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Driverless Cars: The Future of Driving

Updated on August 15, 2015

Autonomous Cars on Our Roads

This future is already with us. It's no longer a matter of if we can do it. The technology is here, and all we can do is embrace it. People can no longer debate on the validity of driverless cars on our roads. As is with all of our technological advances, once we can do it, we will do it. The only question now is how soon it will be before all cars on the road drive themselves. Between now and then, we'll have set up regulatory schemes and cybersecurity measures to handle the autonomous system.

How Driverless Cars will benefit the World

A driverless car (also known as an autonomous car) is a vehicle that fulfills the traditional aspects of a car- such as transport, but has enhanced features that remove the need for human input. The car is able to sense its environment and navigate without human control. It uses techniques such as GPS, radar and computer vision. Advanced control systems enable it to identify navigation paths, signage and obstacles by interpreting sensory information.

The autonomous cars come with benefits such as:

  • Reducing traffic collisions;
  • Reducing the need for traffic police;
  • Solving the parking menace, as cars can drop passengers off and park further on where there is plenty of space;
  • Reducing the need for road signage, as the cars receive all communication electronically;
  • Since the cars are more aware o f situations and can react more quickly to hazards, speed limits would be increased, thus reducing time taken for travel;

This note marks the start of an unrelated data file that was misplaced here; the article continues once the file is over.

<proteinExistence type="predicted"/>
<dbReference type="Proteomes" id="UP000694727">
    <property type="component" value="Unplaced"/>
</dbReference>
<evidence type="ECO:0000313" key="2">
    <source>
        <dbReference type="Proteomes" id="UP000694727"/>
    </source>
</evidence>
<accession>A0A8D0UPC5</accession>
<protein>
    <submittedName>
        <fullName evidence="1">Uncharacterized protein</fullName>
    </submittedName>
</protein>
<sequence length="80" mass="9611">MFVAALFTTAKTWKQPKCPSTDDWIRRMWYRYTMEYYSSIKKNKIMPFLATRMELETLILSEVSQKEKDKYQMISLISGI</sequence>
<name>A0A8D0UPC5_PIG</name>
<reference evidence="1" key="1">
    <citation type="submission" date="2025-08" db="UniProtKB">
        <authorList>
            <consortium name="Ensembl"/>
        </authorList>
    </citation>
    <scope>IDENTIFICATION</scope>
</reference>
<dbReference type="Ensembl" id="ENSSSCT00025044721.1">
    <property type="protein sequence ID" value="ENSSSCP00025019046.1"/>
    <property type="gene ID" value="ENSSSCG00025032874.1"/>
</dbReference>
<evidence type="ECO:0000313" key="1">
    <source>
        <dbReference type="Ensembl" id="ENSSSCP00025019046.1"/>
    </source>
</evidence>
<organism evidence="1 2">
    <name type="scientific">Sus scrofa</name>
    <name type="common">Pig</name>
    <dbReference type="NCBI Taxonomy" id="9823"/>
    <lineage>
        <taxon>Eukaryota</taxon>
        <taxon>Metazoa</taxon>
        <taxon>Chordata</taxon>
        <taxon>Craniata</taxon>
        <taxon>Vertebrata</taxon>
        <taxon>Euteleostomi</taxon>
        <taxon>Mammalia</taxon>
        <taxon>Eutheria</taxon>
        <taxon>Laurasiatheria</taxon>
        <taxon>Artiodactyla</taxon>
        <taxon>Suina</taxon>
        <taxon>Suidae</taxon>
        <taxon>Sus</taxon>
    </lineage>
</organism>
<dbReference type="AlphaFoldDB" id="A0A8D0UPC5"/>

• Increased space as a result of removal of the steering wheel.


How Driverless Cars will Impact Humanity

In Rutt Bridges book, he examines the impact that autonomous vehicle technology has on mobility. It paints a detailed future of how the driverless cares will change the face of transport. A world without car crashes, congestion, smog, or road rage. For less than the conventional bus fare, as you will get to enjoy the comfortable and quiet door-to-door service that you'd get if you were using a personal chauffeur. The difference is that, this time, the chauffeur never gets tired, distracted or testy. In addition, the chauffeur knows the fastest and safest route to your destination. There'll neither be crowds nor congestion, or the need for cash and tipping. "You just hop in, enjoy the ride, hop out, and be on your way".

Today, owning a car means having to make payments such as insurance, maintenance, registration gas prices, deal with accidents, and handle the stress of traffic. Driverless cars will slash all these costs, and people will be able to save thousands of dollars annually, money which they can spend on education or vacation. Instead of people having to deal with the road rage and rushhour traffic, they'll be free to socialize and catch up with the day’s events, chat up their fellow passengers or go on Facebook while being driven at high speeds. They'll be free to tweet and text with each other on highways, pick and receive calls and get a head start on their days activities.


Cons of Driverless Cars

In spite of their value there are still some obstacles that arise from using driverless cars.

  • Loss of jobs that are related to driving
  • There'll be competition in the radio spectrum as the cars would need to communicate
  • Loss of privacy- your car will have data on your travel habits, and may be linked to your online accounts.

The infrastructure systems will need to be changed for the driverless cars to function optimally, For instance, there'll be need for traffic and street lighting systems that communicate with the cars. A legal framework will also have to be constituted and implemented.

How soon will the driverless cars be here?